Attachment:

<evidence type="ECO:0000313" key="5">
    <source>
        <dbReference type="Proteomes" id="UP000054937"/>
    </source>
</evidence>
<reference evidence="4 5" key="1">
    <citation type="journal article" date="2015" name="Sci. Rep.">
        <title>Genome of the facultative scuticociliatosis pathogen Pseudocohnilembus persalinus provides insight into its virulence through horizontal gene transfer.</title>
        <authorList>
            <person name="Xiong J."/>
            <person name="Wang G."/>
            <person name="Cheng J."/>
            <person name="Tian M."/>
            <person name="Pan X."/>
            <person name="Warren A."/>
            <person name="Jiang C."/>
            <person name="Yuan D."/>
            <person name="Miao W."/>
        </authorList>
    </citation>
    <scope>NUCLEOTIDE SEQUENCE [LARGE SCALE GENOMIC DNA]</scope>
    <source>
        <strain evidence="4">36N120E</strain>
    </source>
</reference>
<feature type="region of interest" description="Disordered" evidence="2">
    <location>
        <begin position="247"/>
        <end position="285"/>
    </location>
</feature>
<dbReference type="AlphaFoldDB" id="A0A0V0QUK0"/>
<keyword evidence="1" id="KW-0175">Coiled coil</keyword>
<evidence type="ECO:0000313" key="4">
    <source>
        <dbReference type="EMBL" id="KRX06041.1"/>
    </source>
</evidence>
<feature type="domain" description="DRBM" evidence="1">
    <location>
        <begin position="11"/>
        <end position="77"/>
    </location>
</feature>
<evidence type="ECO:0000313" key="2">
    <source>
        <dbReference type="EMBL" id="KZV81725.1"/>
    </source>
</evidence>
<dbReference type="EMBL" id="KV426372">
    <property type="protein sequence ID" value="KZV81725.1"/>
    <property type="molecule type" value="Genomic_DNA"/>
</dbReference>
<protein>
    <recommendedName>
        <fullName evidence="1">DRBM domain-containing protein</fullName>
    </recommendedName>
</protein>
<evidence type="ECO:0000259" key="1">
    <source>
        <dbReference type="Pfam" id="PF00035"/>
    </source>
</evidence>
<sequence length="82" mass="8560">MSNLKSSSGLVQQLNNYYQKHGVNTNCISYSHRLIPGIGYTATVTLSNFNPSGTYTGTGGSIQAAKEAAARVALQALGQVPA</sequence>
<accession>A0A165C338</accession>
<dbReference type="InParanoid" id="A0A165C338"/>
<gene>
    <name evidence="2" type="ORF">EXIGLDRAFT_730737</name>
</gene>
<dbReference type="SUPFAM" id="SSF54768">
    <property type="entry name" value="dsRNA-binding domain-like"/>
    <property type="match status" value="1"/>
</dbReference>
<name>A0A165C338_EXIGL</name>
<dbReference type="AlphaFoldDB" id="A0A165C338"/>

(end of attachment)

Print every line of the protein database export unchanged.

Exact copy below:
<evidence type="ECO:0000313" key="5">
    <source>
        <dbReference type="Proteomes" id="UP000054937"/>
    </source>
</evidence>
<reference evidence="4 5" key="1">
    <citation type="journal article" date="2015" name="Sci. Rep.">
        <title>Genome of the facultative scuticociliatosis pathogen Pseudocohnilembus persalinus provides insight into its virulence through horizontal gene transfer.</title>
        <authorList>
            <person name="Xiong J."/>
            <person name="Wang G."/>
            <person name="Cheng J."/>
            <person name="Tian M."/>
            <person name="Pan X."/>
            <person name="Warren A."/>
            <person name="Jiang C."/>
            <person name="Yuan D."/>
            <person name="Miao W."/>
        </authorList>
    </citation>
    <scope>NUCLEOTIDE SEQUENCE [LARGE SCALE GENOMIC DNA]</scope>
    <source>
        <strain evidence="4">36N120E</strain>
    </source>
</reference>
<feature type="region of interest" description="Disordered" evidence="2">
    <location>
        <begin position="247"/>
        <end position="285"/>
    </location>
</feature>
<dbReference type="AlphaFoldDB" id="A0A0V0QUK0"/>
<keyword evidence="1" id="KW-0175">Coiled coil</keyword>
<evidence type="ECO:0000313" key="4">
    <source>
        <dbReference type="EMBL" id="KRX06041.1"/>
    </source>
</evidence>
<feature type="domain" description="DRBM" evidence="1">
    <location>
        <begin position="11"/>
        <end position="77"/>
    </location>
</feature>
<evidence type="ECO:0000313" key="2">
    <source>
        <dbReference type="EMBL" id="KZV81725.1"/>
    </source>
</evidence>
<dbReference type="EMBL" id="KV426372">
    <property type="protein sequence ID" value="KZV81725.1"/>
    <property type="molecule type" value="Genomic_DNA"/>
</dbReference>
<protein>
    <recommendedName>
        <fullName evidence="1">DRBM domain-containing protein</fullName>
    </recommendedName>
</protein>
<evidence type="ECO:0000259" key="1">
    <source>
        <dbReference type="Pfam" id="PF00035"/>
    </source>
</evidence>
<sequence length="82" mass="8560">MSNLKSSSGLVQQLNNYYQKHGVNTNCISYSHRLIPGIGYTATVTLSNFNPSGTYTGTGGSIQAAKEAAARVALQALGQVPA</sequence>
<accession>A0A165C338</accession>
<dbReference type="InParanoid" id="A0A165C338"/>
<gene>
    <name evidence="2" type="ORF">EXIGLDRAFT_730737</name>
</gene>
<dbReference type="SUPFAM" id="SSF54768">
    <property type="entry name" value="dsRNA-binding domain-like"/>
    <property type="match status" value="1"/>
</dbReference>
<name>A0A165C338_EXIGL</name>
<dbReference type="AlphaFoldDB" id="A0A165C338"/>